- Children urgently need to resume school and there should be support for IDPs to express themselves either through media or in formed groups with some form of recreation. This should relieve the overload of fear, anger and mourning they suffer.
- Those who can work should be encouraged to do so whether immediately by cottage industry where they are and then properly rehabilitated back into their livelihood to return. It would be good to see what they do also benefit local Afar in the vicinity of the border so they can continue in a vein of inter-support and friendship that is clearly evolving through this experience.
Individual stories as solicited from the 477 IDPs and those in Konnaba town.
- Gebre Kiros Hagos: 65 year old man with 3 children and wife all in Kadda Hara.
‘We ran immediately from fear of the fighting – they were firing rockets and guns. As we were running, the militia tried to stop us by firing at us but we made it to the forest just inside Afar Region. We stayed in that forest for 10 days – some of us got food from Afar there but not all of us. Then the Afar came sent by their kebele leader. They pursued us to go further saying they would feed us and protect us. The Afar men carried my children down to this school. They saved our life as we were going to die by hunger or the gun. My wife is breast – feeding and she almost lost the milk for the baby.’
- Mesfin Muusa: 40 year old man from Hawli now an IDP in the school in Kadda Hara
‘Fighting started on Saturday morning (probably December 26th) in the town of Hawli. We all ran toward to forest inside Afar to hide but the military cam after us. When then ran in all directions deeper into the forest. Some of us found caves to hide in. I grabbed 3 of my children and ran. Do not know where my wife is. When we did find Afar people, they never stopped helping us and eventually we were brought to this school house. Here we have everything from the Afar people. They even go and fetch water for us and help cook the food. They found some soap and gave us but that is finished now. It is very difficult for women here – I helped to bring one mother who miscarried. What we know is the army took everything from our houses even farm equipment and everything from the house. They also burnt farms and houses. In Tigray, I had a small business constructing houses. I had a small saving in the Lion Bank but now think that will not be possible as the bankbook is gone. Really in every way we thank the Afar people for helping us’.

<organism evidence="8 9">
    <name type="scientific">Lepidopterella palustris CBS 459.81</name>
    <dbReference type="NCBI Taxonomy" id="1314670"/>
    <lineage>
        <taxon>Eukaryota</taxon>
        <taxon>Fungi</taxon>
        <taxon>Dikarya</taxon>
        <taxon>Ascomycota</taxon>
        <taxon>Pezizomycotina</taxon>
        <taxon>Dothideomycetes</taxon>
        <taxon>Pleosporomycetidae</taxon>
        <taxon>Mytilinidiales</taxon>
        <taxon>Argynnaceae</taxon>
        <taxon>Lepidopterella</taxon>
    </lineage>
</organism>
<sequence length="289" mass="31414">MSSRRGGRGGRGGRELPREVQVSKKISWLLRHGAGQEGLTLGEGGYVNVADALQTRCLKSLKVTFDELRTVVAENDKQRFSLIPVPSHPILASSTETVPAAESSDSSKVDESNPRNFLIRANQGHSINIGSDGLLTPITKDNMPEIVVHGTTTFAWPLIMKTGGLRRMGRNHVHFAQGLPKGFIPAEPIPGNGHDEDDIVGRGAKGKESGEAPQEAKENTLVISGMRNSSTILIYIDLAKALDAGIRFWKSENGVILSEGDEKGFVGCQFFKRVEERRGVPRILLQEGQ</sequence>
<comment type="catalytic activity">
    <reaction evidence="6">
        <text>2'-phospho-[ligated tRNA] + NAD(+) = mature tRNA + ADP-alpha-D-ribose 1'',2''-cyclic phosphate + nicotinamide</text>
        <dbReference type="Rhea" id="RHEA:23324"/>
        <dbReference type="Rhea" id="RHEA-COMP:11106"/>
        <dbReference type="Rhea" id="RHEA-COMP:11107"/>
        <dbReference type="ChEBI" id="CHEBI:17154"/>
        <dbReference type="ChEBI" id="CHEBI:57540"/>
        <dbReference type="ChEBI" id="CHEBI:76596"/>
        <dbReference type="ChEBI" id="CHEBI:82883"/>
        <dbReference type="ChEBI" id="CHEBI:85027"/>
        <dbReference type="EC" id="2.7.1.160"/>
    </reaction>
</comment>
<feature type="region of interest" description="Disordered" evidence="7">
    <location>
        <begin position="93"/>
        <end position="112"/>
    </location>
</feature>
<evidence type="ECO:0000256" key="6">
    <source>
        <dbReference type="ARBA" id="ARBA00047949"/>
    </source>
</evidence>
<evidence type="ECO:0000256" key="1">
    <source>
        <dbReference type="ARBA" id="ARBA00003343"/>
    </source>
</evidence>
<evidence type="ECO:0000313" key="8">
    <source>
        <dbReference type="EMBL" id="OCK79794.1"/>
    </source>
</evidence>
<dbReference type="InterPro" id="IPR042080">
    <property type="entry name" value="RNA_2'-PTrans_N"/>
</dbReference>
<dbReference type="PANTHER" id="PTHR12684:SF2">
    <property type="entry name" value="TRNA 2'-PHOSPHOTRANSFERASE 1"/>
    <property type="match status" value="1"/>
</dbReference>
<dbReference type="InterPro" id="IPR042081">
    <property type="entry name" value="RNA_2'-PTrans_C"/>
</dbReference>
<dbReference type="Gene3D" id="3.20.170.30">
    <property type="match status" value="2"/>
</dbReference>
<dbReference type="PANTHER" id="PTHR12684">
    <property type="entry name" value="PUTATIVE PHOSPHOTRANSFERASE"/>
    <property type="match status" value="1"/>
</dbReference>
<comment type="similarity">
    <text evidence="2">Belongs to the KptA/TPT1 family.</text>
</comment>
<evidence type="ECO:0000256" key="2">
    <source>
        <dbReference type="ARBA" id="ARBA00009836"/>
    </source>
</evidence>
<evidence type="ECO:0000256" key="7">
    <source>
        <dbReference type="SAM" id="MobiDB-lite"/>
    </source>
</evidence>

- Kassa Kassay 28 years. He has a wife and 4 children
He said once he got his wife and children into the forest and after some days, he decided to go back to his house and see if he could rescue anything. When he neared the village, the military stopped him and told him not to move. He said he stayed for sometime and when it was dark escaped back to the forest. ‘I am so lucky to be alive’ he said. I saw our entire village is burnt. He also thought many people must have died there. He also said that other people who went back from the forest to the villages were mostly killed.
- Silaahun, university student from Atsabi.
He was studying year 4 engineering in Adigrat University and spoke clear English. He said he ran from his house in Atsabi where he was with his family (single) when the fighting started. He had seen 7 local people shot dead. He said most of those killed were men, not women. He asked for help to continue learning in Samara University. He has no idea of his family, whether they are alive or dead.